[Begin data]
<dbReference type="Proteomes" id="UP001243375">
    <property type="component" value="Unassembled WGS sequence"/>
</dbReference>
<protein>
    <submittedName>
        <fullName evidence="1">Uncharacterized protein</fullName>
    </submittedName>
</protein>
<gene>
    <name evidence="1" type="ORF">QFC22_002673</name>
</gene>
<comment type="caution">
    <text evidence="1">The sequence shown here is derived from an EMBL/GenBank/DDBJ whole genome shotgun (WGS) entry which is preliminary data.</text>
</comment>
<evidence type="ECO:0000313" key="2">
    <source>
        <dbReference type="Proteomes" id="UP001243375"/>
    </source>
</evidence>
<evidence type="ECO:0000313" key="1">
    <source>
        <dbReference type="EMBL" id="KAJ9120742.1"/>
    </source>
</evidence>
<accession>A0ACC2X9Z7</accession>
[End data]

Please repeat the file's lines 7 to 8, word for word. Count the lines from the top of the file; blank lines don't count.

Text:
    </submittedName>
</protein>